The Italianate-style former parsonage of Longmeadow’s Congregational Church was built in 1857 on the site where the home of the town’s first minister, Rev. Stephen Williams, once stood. Ministers resided in the house until 1917 and it was then used for church school classes and as housing for church caretakers. The building was moved to its current site on Longmeadow Street in 1921 to make way for the construction of Longmeadow’s Community House.
Ebenezer Bliss built his house in Longmeadow in 1720, the year after his marriage to Sarah Colton. It was next owned by his son, Ebeneezer, and then by his grandson, Gad Bliss. The house was much expanded in the mid-nineteenth century, with the newer rooms being in the front, facing Longmeadow Green.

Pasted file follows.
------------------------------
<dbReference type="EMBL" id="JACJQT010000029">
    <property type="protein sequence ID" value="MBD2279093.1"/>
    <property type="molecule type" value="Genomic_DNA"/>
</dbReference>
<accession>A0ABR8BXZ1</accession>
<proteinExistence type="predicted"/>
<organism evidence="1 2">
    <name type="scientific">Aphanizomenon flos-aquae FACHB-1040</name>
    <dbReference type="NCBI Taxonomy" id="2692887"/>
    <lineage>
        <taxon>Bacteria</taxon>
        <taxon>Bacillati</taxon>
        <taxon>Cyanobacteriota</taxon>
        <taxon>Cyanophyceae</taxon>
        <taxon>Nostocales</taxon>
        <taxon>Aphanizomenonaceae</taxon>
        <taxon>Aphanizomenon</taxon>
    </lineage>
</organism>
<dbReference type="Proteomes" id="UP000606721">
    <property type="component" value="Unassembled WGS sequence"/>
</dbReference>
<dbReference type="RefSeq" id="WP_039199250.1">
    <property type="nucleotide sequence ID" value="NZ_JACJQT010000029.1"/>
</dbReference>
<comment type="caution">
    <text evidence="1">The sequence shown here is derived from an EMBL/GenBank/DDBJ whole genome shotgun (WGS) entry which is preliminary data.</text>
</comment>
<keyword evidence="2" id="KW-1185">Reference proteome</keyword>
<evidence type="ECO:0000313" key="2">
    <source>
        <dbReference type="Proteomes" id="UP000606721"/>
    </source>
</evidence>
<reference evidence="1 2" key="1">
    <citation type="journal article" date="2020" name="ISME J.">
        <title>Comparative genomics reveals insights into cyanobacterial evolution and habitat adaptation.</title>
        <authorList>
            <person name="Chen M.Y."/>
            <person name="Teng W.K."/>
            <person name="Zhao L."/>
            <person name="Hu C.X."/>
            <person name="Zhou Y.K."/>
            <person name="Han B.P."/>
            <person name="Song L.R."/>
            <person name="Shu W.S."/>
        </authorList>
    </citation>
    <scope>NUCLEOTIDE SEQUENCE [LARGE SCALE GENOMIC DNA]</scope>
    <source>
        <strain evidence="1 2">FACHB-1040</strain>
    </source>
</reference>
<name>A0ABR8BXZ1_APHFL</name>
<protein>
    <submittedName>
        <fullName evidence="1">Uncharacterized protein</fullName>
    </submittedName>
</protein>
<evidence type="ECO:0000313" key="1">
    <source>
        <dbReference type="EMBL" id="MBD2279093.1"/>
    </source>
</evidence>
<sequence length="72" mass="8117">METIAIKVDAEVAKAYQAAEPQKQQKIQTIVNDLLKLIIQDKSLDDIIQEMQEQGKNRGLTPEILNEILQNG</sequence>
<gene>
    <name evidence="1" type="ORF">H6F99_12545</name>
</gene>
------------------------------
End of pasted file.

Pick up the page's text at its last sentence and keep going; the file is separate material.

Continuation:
Elihu Colton was a Yale educated lawyer who had served as a soldier in the Revolutionary War. He was a delegate to the Massachusetts Convention of 1788, which ratified the U.S. Constitution. His house in Longmeadow was built in 1765, possibly for Henry or Jacob Colton. It is known as the Jacob Colton House. Two gravestones were discovered along the south property line in the 1960s, one marked “N. C.” and the other “Ebeneezer Colton.”
Founded in 1870, the Signet Society is an artistic and literary club at Harvard University. After initially utilizing space on University property, the Society moved off campus to 46 Dunster Street in Cambridge. In 1902, the 1820 Federal-style house was remodeled by Cram, Goodhue and Ferguson, a firm more usually associated with the Gothic style. The centerpiece of the remodeling is a two story pavilion displaying a heraldic crest of the Signet arms by Pierre LaRose.